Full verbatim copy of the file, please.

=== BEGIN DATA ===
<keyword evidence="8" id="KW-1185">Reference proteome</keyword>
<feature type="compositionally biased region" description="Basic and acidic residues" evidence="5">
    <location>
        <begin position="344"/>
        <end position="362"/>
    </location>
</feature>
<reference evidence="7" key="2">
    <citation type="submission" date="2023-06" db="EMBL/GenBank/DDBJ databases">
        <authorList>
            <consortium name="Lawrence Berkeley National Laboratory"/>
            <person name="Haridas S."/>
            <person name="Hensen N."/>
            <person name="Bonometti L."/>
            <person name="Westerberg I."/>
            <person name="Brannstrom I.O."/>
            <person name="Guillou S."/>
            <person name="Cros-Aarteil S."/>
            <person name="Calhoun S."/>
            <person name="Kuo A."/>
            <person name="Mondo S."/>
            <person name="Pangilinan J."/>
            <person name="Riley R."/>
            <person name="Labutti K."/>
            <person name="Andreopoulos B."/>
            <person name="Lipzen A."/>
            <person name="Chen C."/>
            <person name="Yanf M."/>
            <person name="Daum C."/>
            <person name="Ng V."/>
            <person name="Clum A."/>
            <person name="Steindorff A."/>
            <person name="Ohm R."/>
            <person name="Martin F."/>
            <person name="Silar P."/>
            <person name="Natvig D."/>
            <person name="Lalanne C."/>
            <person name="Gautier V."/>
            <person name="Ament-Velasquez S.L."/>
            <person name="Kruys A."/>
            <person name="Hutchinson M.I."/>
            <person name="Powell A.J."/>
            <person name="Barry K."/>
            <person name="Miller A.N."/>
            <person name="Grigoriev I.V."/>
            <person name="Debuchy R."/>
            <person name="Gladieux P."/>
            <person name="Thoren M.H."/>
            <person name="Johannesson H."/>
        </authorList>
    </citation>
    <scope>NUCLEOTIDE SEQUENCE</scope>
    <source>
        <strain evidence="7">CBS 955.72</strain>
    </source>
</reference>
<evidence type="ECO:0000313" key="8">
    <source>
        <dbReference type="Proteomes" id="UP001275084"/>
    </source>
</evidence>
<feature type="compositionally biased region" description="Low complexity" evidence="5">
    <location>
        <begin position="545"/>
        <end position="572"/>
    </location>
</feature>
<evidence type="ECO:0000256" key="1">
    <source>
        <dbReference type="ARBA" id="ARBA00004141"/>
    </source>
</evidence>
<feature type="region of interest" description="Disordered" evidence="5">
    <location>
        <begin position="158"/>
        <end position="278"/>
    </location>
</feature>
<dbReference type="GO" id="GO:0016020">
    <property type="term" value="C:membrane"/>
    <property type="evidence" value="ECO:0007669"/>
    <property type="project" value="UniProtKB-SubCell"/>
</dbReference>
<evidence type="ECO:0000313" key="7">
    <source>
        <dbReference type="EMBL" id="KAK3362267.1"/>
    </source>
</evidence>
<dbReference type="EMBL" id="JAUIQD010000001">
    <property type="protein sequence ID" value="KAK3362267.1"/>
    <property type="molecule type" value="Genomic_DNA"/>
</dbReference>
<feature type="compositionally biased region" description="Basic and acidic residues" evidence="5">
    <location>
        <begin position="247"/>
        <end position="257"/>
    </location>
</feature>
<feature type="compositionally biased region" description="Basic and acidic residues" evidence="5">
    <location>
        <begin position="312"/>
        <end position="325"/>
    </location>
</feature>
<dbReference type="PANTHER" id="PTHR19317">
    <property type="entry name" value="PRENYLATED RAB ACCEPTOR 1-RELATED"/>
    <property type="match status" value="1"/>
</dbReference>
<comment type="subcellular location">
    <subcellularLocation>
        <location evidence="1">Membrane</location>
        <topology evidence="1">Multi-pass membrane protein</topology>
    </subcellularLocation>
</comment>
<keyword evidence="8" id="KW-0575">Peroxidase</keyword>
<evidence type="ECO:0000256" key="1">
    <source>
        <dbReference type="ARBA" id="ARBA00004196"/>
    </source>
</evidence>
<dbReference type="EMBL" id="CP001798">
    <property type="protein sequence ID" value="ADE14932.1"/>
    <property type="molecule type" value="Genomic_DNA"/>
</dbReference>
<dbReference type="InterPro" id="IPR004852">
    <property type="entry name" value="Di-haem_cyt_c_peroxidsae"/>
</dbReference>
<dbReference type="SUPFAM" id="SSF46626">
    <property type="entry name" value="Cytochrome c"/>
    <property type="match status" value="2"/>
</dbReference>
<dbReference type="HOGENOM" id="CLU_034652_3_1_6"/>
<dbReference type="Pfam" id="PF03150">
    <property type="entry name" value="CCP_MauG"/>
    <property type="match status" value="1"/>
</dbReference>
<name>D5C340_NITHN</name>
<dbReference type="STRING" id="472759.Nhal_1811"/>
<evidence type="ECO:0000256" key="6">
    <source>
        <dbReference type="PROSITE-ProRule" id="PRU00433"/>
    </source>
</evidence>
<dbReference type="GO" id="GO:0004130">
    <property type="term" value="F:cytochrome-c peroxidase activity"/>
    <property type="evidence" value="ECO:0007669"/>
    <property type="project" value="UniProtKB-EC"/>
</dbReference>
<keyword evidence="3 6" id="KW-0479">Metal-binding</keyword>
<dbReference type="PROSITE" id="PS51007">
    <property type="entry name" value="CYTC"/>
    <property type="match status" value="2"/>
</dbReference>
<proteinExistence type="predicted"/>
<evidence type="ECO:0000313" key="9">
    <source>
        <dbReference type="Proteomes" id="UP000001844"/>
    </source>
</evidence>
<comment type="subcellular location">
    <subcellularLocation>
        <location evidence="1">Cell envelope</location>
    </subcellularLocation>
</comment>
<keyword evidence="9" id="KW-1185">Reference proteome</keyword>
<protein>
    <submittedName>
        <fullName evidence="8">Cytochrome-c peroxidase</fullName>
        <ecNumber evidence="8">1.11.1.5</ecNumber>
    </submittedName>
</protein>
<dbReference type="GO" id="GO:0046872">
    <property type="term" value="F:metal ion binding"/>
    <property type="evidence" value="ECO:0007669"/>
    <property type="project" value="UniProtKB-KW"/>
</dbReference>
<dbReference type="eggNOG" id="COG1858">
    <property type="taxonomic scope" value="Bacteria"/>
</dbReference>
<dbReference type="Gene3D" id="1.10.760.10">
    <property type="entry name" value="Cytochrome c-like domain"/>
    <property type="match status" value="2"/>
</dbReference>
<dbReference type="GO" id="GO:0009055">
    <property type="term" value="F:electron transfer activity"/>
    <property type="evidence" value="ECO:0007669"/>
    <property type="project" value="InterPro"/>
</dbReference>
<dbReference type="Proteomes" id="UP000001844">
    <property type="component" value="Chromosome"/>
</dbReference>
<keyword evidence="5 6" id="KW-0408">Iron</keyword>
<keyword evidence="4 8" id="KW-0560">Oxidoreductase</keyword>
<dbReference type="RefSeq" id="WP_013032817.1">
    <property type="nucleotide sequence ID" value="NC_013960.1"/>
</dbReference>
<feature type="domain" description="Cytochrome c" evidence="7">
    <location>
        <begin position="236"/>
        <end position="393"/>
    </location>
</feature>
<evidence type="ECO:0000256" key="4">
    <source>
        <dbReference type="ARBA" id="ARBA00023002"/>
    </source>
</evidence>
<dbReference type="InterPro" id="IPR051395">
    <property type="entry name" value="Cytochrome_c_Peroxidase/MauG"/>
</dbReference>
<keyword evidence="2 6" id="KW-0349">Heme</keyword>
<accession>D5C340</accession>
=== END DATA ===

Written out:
<keyword evidence="8" id="KW-1185">Reference proteome</keyword>
<feature type="compositionally biased region" description="Basic and acidic residues" evidence="5">
    <location>
        <begin position="344"/>
        <end position="362"/>
    </location>
</feature>
<reference evidence="7" key="2">
    <citation type="submission" date="2023-06" db="EMBL/GenBank/DDBJ databases">
        <authorList>
            <consortium name="Lawrence Berkeley National Laboratory"/>
            <person name="Haridas S."/>
            <person name="Hensen N."/>
            <person name="Bonometti L."/>
            <person name="Westerberg I."/>
            <person name="Brannstrom I.O."/>
            <person name="Guillou S."/>
            <person name="Cros-Aarteil S."/>
            <person name="Calhoun S."/>
            <person name="Kuo A."/>
            <person name="Mondo S."/>
            <person name="Pangilinan J."/>
            <person name="Riley R."/>
            <person name="Labutti K."/>
            <person name="Andreopoulos B."/>
            <person name="Lipzen A."/>
            <person name="Chen C."/>
            <person name="Yanf M."/>
            <person name="Daum C."/>
            <person name="Ng V."/>
            <person name="Clum A."/>
            <person name="Steindorff A."/>
            <person name="Ohm R."/>
            <person name="Martin F."/>
            <person name="Silar P."/>
            <person name="Natvig D."/>
            <person name="Lalanne C."/>
            <person name="Gautier V."/>
            <person name="Ament-Velasquez S.L."/>
            <person name="Kruys A."/>
            <person name="Hutchinson M.I."/>
            <person name="Powell A.J."/>
            <person name="Barry K."/>
            <person name="Miller A.N."/>
            <person name="Grigoriev I.V."/>
            <person name="Debuchy R."/>
            <person name="Gladieux P."/>
            <person name="Thoren M.H."/>
            <person name="Johannesson H."/>
        </authorList>
    </citation>
    <scope>NUCLEOTIDE SEQUENCE</scope>
    <source>
        <strain evidence="7">CBS 955.72</strain>
    </source>
</reference>
<evidence type="ECO:0000313" key="8">
    <source>
        <dbReference type="Proteomes" id="UP001275084"/>
    </source>
</evidence>
<feature type="compositionally biased region" description="Low complexity" evidence="5">
    <location>
        <begin position="545"/>
        <end position="572"/>
    </location>
</feature>
<evidence type="ECO:0000256" key="1">
    <source>
        <dbReference type="ARBA" id="ARBA00004141"/>
    </source>
</evidence>
<feature type="region of interest" description="Disordered" evidence="5">
    <location>
        <begin position="158"/>
        <end position="278"/>
    </location>
</feature>
<dbReference type="GO" id="GO:0016020">
    <property type="term" value="C:membrane"/>
    <property type="evidence" value="ECO:0007669"/>
    <property type="project" value="UniProtKB-SubCell"/>
</dbReference>
<evidence type="ECO:0000313" key="7">
    <source>
        <dbReference type="EMBL" id="KAK3362267.1"/>
    </source>
</evidence>
<dbReference type="EMBL" id="JAUIQD010000001">
    <property type="protein sequence ID" value="KAK3362267.1"/>
    <property type="molecule type" value="Genomic_DNA"/>
</dbReference>
<feature type="compositionally biased region" description="Basic and acidic residues" evidence="5">
    <location>
        <begin position="247"/>
        <end position="257"/>
    </location>
</feature>
<feature type="compositionally biased region" description="Basic and acidic residues" evidence="5">
    <location>
        <begin position="312"/>
        <end position="325"/>
    </location>
</feature>
<dbReference type="PANTHER" id="PTHR19317">
    <property type="entry name" value="PRENYLATED RAB ACCEPTOR 1-RELATED"/>
    <property type="match status" value="1"/>
</dbReference>
<comment type="subcellular location">
    <subcellularLocation>
        <location evidence="1">Membrane</location>
        <topology evidence="1">Multi-pass membrane protein</topology>
    </subcellularLocation>
</comment>
<keyword evidence="8" id="KW-0575">Peroxidase</keyword>
<evidence type="ECO:0000256" key="1">
    <source>
        <dbReference type="ARBA" id="ARBA00004196"/>
    </source>
</evidence>
<dbReference type="EMBL" id="CP001798">
    <property type="protein sequence ID" value="ADE14932.1"/>
    <property type="molecule type" value="Genomic_DNA"/>
</dbReference>
<dbReference type="InterPro" id="IPR004852">
    <property type="entry name" value="Di-haem_cyt_c_peroxidsae"/>
</dbReference>
<dbReference type="SUPFAM" id="SSF46626">
    <property type="entry name" value="Cytochrome c"/>
    <property type="match status" value="2"/>
</dbReference>
<dbReference type="HOGENOM" id="CLU_034652_3_1_6"/>
<dbReference type="Pfam" id="PF03150">
    <property type="entry name" value="CCP_MauG"/>
    <property type="match status" value="1"/>
</dbReference>
<name>D5C340_NITHN</name>
<dbReference type="STRING" id="472759.Nhal_1811"/>
<evidence type="ECO:0000256" key="6">
    <source>
        <dbReference type="PROSITE-ProRule" id="PRU00433"/>
    </source>
</evidence>
<dbReference type="GO" id="GO:0004130">
    <property type="term" value="F:cytochrome-c peroxidase activity"/>
    <property type="evidence" value="ECO:0007669"/>
    <property type="project" value="UniProtKB-EC"/>
</dbReference>
<keyword evidence="3 6" id="KW-0479">Metal-binding</keyword>
<dbReference type="PROSITE" id="PS51007">
    <property type="entry name" value="CYTC"/>
    <property type="match status" value="2"/>
</dbReference>
<proteinExistence type="predicted"/>
<evidence type="ECO:0000313" key="9">
    <source>
        <dbReference type="Proteomes" id="UP000001844"/>
    </source>
</evidence>
<comment type="subcellular location">
    <subcellularLocation>
        <location evidence="1">Cell envelope</location>
    </subcellularLocation>
</comment>
<keyword evidence="9" id="KW-1185">Reference proteome</keyword>
<protein>
    <submittedName>
        <fullName evidence="8">Cytochrome-c peroxidase</fullName>
        <ecNumber evidence="8">1.11.1.5</ecNumber>
    </submittedName>
</protein>
<dbReference type="GO" id="GO:0046872">
    <property type="term" value="F:metal ion binding"/>
    <property type="evidence" value="ECO:0007669"/>
    <property type="project" value="UniProtKB-KW"/>
</dbReference>
<dbReference type="eggNOG" id="COG1858">
    <property type="taxonomic scope" value="Bacteria"/>
</dbReference>
<dbReference type="Gene3D" id="1.10.760.10">
    <property type="entry name" value="Cytochrome c-like domain"/>
    <property type="match status" value="2"/>
</dbReference>
<dbReference type="GO" id="GO:0009055">
    <property type="term" value="F:electron transfer activity"/>
    <property type="evidence" value="ECO:0007669"/>
    <property type="project" value="InterPro"/>
</dbReference>
<dbReference type="Proteomes" id="UP000001844">
    <property type="component" value="Chromosome"/>
</dbReference>
<keyword evidence="5 6" id="KW-0408">Iron</keyword>
<keyword evidence="4 8" id="KW-0560">Oxidoreductase</keyword>
<dbReference type="RefSeq" id="WP_013032817.1">
    <property type="nucleotide sequence ID" value="NC_013960.1"/>
</dbReference>
<feature type="domain" description="Cytochrome c" evidence="7">
    <location>
        <begin position="236"/>
        <end position="393"/>
    </location>
</feature>
<evidence type="ECO:0000256" key="4">
    <source>
        <dbReference type="ARBA" id="ARBA00023002"/>
    </source>
</evidence>
<dbReference type="InterPro" id="IPR051395">
    <property type="entry name" value="Cytochrome_c_Peroxidase/MauG"/>
</dbReference>
<keyword evidence="2 6" id="KW-0349">Heme</keyword>
<accession>D5C340</accession>